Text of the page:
Batman is my favorite comic book character, bar none. Before my life ate me, I collected his titles more regularly and avidly than any others (and still have boxes of bagged & backed Dark Knight stuff in my office closet). I’m a fan.
I tell you this so that when I say I don’t give a damn one way or another about Affleck being cast in the upcoming Batman/Superman attempt, you know I’m speaking as someone invested in the character. It’s a movie based on a comic book: by that standard alone, my expectations are dramatically lowered. Even with the recent run of Marvel pulling off decent adaptations, given the history of the medium, I consider that more a fluke than a standard. I’m still waiting for Marvel to step on it at some point and put out an amazingly epic turd of a movie post-Iron Man. Plus, this isn’t Marvel putting out the movie, it’s DC, and let’s face it–they haven’t got the strongest track record, even with this title. (George Clooney in “Batman & Robin”, anyone?)
But that’s all an aside. The main point is: it’s a movie. No matter how much you (or I) want it to be, it won’t be canon. (Which also begs the question, canon according to whom? Frank Miller? Allan Moore? Grant Morrison? Or even Bob Kane? There is no one canon when you have a 75 year old title with multiple writers). Movies based on comic books aren’t written for the die-hard comics fans, but for the movie-going public as a whole. The idea is to cater to the widest audience possible. The things that will cause a comic geek to writhe in their seats may very well have the other 90% of the audience cheering. Is that good? No, but neither is it bad. It’s about producing a blockbuster, which is at best an adaptation rather than a faithful recreation. Just as the title will change with the arrival of a new artist and writer, so will the movie franchise change with new writers/directors/actors.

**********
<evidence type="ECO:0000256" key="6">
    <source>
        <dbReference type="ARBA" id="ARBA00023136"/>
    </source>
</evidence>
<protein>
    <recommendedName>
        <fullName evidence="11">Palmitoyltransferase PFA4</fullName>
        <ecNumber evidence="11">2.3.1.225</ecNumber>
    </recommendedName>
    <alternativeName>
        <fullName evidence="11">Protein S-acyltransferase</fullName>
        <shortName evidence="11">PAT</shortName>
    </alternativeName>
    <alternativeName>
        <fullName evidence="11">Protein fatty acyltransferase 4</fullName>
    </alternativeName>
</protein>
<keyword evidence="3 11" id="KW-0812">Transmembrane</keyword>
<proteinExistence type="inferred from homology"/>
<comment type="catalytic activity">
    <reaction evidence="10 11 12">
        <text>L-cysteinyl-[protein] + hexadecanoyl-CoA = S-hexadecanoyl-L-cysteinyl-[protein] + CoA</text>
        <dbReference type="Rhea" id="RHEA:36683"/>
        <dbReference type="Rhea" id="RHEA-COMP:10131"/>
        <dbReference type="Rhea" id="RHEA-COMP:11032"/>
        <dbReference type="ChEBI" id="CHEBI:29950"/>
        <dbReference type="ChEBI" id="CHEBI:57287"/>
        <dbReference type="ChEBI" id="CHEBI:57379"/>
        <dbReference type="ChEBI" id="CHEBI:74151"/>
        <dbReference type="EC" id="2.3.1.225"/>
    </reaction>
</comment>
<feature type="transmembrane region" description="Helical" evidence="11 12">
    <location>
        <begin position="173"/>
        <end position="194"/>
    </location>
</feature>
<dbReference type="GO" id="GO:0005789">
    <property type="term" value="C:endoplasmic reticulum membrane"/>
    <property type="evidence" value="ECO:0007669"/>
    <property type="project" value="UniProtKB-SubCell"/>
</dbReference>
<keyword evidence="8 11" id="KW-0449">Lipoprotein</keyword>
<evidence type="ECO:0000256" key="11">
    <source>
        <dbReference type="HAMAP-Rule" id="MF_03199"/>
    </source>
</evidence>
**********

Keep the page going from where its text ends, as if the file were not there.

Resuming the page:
We may want it otherwise, but the reality is the movie isn’t being made for the Batman fans–it’s being made for everyone else. The studios know that the fans will see it anyhow, if nothing else to gather ammunition to damn or praise it. We’re a lock, albeit a small one. The goal is to get the rest of the public to plop their plastic down on opening weekend. Mind, that doesn’t excuse a crap movie, but it doesn’t mean it will automatically be crap just because the lead actor doesn’t meet some people’s idea of what the Bat should be like. A ton of other factors enter into it as well. Affleck can act: the question is whether or not he will act well this time around, and if the movie that surrounds him will help or hurt that effort.
But it’s not about us geeks, that’s for damn sure.